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Canadiens vs. Maple Leafs Game 3 recap: Carey Price can’t score goals

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The Habs got an all-world showing in net, and gave their goalie nothing in return.

Toronto Maple Leafs v Montreal Canadiens - Game Three Photo by Minas Panagiotakis/Getty Images

With the predictions of pundits and media members being what they were, the Montreal Canadiens returning to home ice after splitting the two games in Toronto was a huge victory in and of itself. Now facing a Toronto team that ran the show in Game 2, Montreal had to adjust their attack, this time with the benefit of last change on home ice. Jake Evans wasn’t quite fit enough to play, and Eric Staal also had picked up a lingering knock sometime during Game 2 as well.

That meant Tomas Tatar stayed in the lineup after initially being a healthy scratch when morning skate started. Tatar’s status was due to the insertion of Cole Caufield into the lineup as Dominique Ducharme attempted to jumpstart the offence, and the meagre power play. Ben Chiarot rejoined Shea Weber on the top pair while Brett Kulak slid down alongside Jon Merrill on the third.

Montreal got the early pressure, and thanks to an errant Alex Galchenyuk stick, drew a double minor to bring a struggling power play out for an early chance to figure itself out. Cole Caufield nearly made it all happen, ringing a heavy shot off the crossbar. Even with the four-minute advantage, Montreal failed to register an official shot on net and the game remained scoreless.

The Habs had their legs under them, testing Campbell several times, including a Corey Perry tip shot on a Joel Edmundson slap-pass to the crease. However, an Artturi Lehkonen puck over glass penalty forced the Habs’ penalty-killers to take the ice. Through the opening moments, they did well to deny the Maple Leafs attackers any sort of open shooting lane. Then they picked an inopportune time to change, giving Toronto an odd-man rush into the zone, with William Nylander feeding a pass to Jason Spezza at the side of the net.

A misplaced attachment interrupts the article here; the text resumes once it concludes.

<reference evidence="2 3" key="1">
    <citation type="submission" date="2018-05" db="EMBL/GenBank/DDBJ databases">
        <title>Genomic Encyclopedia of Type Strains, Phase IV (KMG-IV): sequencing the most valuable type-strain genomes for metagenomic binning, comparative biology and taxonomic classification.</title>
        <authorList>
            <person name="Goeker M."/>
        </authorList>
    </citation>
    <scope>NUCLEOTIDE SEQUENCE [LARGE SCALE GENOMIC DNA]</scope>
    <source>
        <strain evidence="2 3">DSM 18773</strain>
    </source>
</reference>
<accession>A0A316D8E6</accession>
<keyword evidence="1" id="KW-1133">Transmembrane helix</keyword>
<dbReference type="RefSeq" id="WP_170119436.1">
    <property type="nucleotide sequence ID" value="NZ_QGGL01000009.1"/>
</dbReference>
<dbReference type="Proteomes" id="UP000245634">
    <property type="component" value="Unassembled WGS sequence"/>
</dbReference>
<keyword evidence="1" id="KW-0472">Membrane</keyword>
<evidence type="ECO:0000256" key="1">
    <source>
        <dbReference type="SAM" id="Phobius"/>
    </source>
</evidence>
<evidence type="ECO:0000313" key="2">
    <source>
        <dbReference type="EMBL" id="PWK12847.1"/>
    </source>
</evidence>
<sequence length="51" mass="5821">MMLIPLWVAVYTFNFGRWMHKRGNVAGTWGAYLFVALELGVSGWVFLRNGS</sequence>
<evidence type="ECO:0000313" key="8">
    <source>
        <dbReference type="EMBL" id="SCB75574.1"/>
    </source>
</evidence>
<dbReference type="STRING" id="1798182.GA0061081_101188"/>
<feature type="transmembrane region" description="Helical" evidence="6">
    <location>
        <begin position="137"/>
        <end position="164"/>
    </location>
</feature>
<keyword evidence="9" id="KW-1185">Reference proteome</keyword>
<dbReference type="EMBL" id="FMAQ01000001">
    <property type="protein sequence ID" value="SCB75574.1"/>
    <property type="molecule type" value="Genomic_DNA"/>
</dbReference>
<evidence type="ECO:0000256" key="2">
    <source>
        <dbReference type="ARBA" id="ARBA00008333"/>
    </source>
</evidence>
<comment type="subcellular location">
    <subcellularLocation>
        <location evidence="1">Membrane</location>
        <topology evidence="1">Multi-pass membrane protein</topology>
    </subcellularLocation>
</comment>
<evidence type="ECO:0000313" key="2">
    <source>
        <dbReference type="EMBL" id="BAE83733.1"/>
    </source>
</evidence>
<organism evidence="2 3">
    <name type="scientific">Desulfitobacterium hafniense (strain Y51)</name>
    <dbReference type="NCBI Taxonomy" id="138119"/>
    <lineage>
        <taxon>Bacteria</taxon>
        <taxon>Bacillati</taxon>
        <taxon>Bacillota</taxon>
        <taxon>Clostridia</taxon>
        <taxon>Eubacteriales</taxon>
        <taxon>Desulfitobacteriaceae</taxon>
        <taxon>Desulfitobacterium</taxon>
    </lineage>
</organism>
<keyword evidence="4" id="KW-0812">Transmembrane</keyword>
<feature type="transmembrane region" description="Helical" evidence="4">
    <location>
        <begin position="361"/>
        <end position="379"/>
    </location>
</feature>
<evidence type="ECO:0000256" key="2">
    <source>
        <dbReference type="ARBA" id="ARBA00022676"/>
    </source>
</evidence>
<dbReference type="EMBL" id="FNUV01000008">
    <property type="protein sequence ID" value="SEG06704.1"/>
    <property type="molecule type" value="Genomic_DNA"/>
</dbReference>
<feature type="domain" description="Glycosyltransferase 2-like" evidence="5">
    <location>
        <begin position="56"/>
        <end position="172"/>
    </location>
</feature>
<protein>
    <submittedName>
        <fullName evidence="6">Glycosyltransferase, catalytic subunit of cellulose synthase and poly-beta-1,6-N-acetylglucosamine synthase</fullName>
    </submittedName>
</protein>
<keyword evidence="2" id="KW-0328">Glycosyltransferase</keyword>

Carey Price was originally down to face a shot, but with a massive push he got back across his net, and denied Spezza a goal with the paddle of his stick as he dove at the last second.

Montreal’s power play to follow up the kill impotently did nothing, and a Tyler Toffoli unsportsmanlike penalty for a bodycheck on a delayed offside cut it short.

The Canadiens’ composure dipped as the second period started, with the defence struggling to start a breakout and Corey Perry being called for a high stick on Wayne Simmonds as well. Perry didn’t serve the minor as he headed to the locker room while the penalty-killers went to work. The short-handed unit performed admirably once more, shutting down the Toronto attack as the play returned to even strength.

At five-on-five Toronto finally broke the deadlock. After an icing from Shea Weber, the Leafs won the draw and the puck came to William Nylander. The Toronto winger snapped a shot toward Price, and it caught part of Chiarot’s stick, going just wide of Price’s toe and into the net.

Montreal then spent nearly three full minutes hemmed in their own zone, looking so bad it seemed like Toronto was running a power play. If not for Carey Price standing on his head, the deficit likely would have been more. It took the Habs doing something they hadn’t done all night to finally get on the scoreboard: they won a 50/50 battle in the neutral zone.

Tomas Tatar outworked a Leaf near the benches, chipping a pass along to Corey Perry, who in turn passed it to a streaking Nick Suzuki. As Suzuki broke in, he was able to back Morgan Rielly off and then wire his shot past Campbell to tie the game.

The lead wasn’t theirs for long as another icing put the Canadiens back in the defensive zone late in the period. The Habs then lost the draw again, giving Morgan Rielly ample space to make a play at the top of the crease. Price guessed pass, Rielly, took the shot, and the puck went over the goalie’s shoulder and put Toronto back on top.

Price stole the show as the period came to a close, denying Zach Hyman, then Auston Matthews, and Mitch Marner twice on the same sequence to keep the Toronto lead at just one as the second period ended.

Unlike Game 2, Montreal did fight back to start the third after killing off the final moments of a Ben Chiarot minor penalty. Their entire attack was riding heavily on the play of Caufield, with the rookie winger making himself a problem every time he crossed into the Toronto zone.

Wave after wave of Habs attack crashed in on Campbell, who was busy for the first time in a while, denying Josh Anderson and Tatar in close as Montreal swarmed all over the Leaf zone. Montreal relentlessly hammered away, and as Price departed for the bench they threw the throttle open for a final attack.

They nearly found the tying goal, but Perry’s shot was denied and Caufield’s last-gasp chance went for naught. It took the Canadiens 45 minutes to trust their offence enough to open it up, and when they did, they finally put Toronto back on their heels.

With a massive Game 4 tonight, the Canadiens will need to channel that same energy right from puck drop.